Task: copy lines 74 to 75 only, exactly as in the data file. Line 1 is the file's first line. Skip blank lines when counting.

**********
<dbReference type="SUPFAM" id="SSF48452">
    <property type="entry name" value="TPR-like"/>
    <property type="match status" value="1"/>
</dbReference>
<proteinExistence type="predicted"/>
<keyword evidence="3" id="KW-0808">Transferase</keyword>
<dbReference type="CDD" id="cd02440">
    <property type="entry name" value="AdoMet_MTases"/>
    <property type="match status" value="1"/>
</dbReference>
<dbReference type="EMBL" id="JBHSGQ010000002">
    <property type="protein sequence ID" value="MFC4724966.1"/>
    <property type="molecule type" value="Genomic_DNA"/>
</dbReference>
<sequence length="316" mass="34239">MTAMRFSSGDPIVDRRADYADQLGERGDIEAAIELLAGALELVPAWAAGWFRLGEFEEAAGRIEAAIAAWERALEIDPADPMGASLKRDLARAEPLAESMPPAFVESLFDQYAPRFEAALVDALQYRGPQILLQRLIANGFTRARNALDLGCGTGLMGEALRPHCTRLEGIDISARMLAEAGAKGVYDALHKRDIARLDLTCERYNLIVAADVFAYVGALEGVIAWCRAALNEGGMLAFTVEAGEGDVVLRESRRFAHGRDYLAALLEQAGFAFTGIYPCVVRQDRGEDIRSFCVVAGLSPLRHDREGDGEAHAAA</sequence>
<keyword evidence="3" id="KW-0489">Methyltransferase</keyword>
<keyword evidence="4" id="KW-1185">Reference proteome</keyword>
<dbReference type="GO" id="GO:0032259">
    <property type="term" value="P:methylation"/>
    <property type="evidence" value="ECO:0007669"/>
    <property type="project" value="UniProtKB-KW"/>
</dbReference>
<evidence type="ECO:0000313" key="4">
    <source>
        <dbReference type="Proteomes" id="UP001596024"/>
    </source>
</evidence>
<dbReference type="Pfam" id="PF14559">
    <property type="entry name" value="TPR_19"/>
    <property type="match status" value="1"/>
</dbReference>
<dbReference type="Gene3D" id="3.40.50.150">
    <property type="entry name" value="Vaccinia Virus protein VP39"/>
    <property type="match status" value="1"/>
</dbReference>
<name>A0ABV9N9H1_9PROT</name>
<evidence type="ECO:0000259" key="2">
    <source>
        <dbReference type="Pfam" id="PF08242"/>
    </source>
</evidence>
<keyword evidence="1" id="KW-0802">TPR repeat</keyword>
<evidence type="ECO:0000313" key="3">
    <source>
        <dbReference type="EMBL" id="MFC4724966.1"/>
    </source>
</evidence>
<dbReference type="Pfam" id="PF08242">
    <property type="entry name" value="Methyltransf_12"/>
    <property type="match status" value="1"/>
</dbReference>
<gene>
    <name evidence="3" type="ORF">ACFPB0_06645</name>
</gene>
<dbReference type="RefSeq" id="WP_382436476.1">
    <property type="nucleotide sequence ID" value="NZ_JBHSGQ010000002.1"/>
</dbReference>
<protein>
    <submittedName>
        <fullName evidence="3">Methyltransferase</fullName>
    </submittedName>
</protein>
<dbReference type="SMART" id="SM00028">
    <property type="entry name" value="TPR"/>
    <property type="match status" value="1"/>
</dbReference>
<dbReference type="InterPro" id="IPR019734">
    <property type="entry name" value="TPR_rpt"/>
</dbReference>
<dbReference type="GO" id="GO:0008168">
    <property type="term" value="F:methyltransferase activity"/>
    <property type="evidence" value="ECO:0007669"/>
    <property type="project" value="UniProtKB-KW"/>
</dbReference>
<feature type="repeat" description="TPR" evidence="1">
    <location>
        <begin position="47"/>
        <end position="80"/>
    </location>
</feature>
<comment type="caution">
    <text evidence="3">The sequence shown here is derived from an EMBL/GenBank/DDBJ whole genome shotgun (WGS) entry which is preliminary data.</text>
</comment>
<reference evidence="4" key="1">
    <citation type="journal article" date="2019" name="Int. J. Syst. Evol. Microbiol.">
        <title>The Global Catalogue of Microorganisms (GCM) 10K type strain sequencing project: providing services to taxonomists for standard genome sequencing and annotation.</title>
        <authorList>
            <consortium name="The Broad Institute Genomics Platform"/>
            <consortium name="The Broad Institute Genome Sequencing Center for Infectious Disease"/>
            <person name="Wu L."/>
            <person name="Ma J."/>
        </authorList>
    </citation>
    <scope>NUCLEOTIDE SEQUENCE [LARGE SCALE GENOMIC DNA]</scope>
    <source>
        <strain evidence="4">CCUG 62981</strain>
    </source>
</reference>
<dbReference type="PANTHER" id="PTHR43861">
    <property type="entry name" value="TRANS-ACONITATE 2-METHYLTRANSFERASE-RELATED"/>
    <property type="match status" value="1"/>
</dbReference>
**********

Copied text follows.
</dbReference>
<feature type="repeat" description="TPR" evidence="1">